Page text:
The Victorian Government uses the term ‘student engagement’ to talk about the many-layered ways that your child takes part in – and feels a part of – what happens in their school.
On this page:
- What is student engagement?
- Supporting your child’s engagement
- If your child is struggling to engage
- Early intervention, support and re-engagement
- Find out more
The concept of student engagement – and the risk of a student ‘disengaging’ – also underpins the way that the government requires schools to approach student discipline. Understanding these concepts will help you to speak up for your child at school, for example if your child needs more support, if they are in trouble at school, or if you are worried that they are at risk of dropping out.
What is student engagement?
Student engagement has three aspects:
- Behavioural engagement: whether your child can actively participate at school, including in all academic, social and extra-curricular activities
- Emotional engagement: how comfortable your child feels being part of their class and school community – their sense of belonging and connection at school
- Cognitive engagement: how your child feels about learning – their interest and motivation to learn.
When all these are in place, your child has their best chance of achieving their potential at school.
“This past year for Xavier has been a really really challenging year. It was about having a new baby brother, it was about starting secondary school. Also training new staff, like with regards to the aides, to understand his communication system. … he’s trying to teach people, and they kept questioning his ability.
He was suspended from school twice, because he was trying to communicate with his communication system, and they didn’t understand. That was heartbreaking. I found out after the fact, that he shouldn’t have been suspended. That the school has guidelines around children with disabilities – they’re supposed to avoid a suspension at all costs.
I actually called a student support group meeting, and I was told at that point, ‘Xavier did this, and Xavier did –‘ and I was like, ‘Whoa, why didn’t I get a phone call? Why are you telling me here, when I’ve called this meeting to discuss this next stage of Xavier’s learning?’
It wasn’t about anything that he could have changed. It was just who he was. And I think people found some of that quite challenging, because they didn’t quite understand the disability. And that’s okay, but I think everybody needs to be open to learn, and to move through that.
[But because that wasn’t happening] … I think Xavier was really questioning and not trusting the people around him.” Christel
Supporting your child’s engagement
Here are the five main factors that DET says contribute to Student Engagement.
- The teacher: their teaching style and interactions with students, and their academic and behavioural expectations for that student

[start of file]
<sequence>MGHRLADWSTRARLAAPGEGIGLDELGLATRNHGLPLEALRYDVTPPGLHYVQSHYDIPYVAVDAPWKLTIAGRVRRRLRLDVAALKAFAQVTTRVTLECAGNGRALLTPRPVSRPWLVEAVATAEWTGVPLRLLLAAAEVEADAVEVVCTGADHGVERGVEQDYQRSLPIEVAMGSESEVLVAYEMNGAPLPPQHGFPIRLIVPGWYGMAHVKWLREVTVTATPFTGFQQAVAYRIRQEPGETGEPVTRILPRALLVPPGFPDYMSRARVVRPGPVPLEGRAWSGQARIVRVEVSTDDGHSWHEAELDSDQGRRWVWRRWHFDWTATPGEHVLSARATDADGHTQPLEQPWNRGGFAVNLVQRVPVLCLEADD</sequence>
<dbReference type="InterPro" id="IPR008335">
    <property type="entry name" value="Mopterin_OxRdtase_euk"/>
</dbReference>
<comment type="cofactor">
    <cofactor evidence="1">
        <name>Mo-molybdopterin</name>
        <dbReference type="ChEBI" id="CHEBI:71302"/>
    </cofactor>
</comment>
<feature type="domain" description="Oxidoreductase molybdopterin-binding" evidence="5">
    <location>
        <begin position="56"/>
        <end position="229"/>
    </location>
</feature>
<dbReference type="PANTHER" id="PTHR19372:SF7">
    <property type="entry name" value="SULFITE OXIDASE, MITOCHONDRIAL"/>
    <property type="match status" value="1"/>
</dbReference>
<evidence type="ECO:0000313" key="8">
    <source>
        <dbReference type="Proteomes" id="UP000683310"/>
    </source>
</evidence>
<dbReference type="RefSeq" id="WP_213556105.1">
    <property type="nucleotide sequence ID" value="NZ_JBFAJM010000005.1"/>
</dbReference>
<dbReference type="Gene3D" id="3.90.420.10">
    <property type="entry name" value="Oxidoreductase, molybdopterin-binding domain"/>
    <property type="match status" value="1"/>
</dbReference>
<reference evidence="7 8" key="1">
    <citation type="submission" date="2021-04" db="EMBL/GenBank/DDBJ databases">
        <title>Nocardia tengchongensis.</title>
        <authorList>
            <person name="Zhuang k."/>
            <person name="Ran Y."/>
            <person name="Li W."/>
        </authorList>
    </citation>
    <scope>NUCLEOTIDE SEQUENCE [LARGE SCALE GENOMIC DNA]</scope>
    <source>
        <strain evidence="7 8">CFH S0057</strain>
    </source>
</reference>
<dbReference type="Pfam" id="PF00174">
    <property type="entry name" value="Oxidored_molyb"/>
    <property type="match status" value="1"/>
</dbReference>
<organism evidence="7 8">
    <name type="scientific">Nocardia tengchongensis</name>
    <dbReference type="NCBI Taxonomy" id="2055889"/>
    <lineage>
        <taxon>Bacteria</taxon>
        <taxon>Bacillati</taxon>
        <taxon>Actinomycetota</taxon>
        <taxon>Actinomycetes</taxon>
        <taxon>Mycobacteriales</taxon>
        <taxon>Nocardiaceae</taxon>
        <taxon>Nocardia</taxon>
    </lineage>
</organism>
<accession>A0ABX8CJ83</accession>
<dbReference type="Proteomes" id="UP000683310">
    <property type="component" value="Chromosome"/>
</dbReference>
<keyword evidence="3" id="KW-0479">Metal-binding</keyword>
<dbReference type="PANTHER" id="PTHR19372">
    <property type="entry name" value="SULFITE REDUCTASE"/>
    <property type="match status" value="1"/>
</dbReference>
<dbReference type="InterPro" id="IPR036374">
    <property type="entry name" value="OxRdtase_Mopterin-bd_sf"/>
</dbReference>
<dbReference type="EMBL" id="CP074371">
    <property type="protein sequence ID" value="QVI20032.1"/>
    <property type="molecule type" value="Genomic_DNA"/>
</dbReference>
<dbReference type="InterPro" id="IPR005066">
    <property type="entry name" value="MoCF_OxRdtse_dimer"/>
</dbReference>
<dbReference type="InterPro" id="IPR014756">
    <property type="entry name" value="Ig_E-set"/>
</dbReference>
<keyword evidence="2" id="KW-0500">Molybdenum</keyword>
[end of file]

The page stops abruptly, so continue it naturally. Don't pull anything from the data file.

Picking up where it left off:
- The school: the physical and sensory environment, how supports are provided and discipline is managed
- The student: their physical, emotional and mental state, and relationships with other students
- Home, family and community: their circumstances at home, and family support for learning
- Curriculum and resources: including whether the level of difficulty, support provided and assessment tasks match the student’s needs.
You can discuss how you and the school can support your child in all of these areas, for example at your child’s Student Support Group meetings.
If your child is struggling to engage
If your child is in trouble, for example, government policy requires that the school respond in ways that:
- Support your child to stay at school and not disengage further – for example your child should not be sent home, or suspended or expelled, except as a last resort.
- Explore and address the underlying reasons for their behaviour – by talking with you and developing a plan to support your child to behave positively in future. This should feed into your child’s Individual Learning Plan.
- Consider changes in the environment, teaching approaches or other adjustments your child might need.
- Offer support for your child and family such as student welfare or referral to community agencies, and
- Provide appropriate discipline that is proportionate to (matches) the problem behaviour.
Early intervention, support and re-engagement
The government’s Student Engagement Policy (available on the DET website) describes early signs that a student is at risk of disengaging, such as: low attendance, low marks, lack of interest at school, poor relationships with other students, and behaviours such as aggression, violence or withdrawal. The policy says that school approaches should emphasise supporting positive behaviour amongst students, as well as early intervention and support for students at risk.
Resources are available on the DET website to help schools do this, including through better use of teaching resources, professional development, student mentoring and tutoring, welfare support and planning for your child’s future at school and after school. Your child’s supports, identified through their Student Support Group and written in their plan, are also very important. The DET website also includes information to help school support students at particular risk of disengaging, including students who are homeless, students in out-of-home care, Aboriginal students and students with a disability.
If all of these strategies have bee tried and do not work, there are programs – run by schools or community agencies – that provide alternative education pathways or support students to re-engage with school.
Find out more
- Read more about challenging behaviour and school responses
- Find out about the processes and your child’s rights if facing suspension or expulsion
- Read ideas for dealing with concerns about discipline, suspension and engagement
- Find links to the Student Engagement Policy in the Tools and resources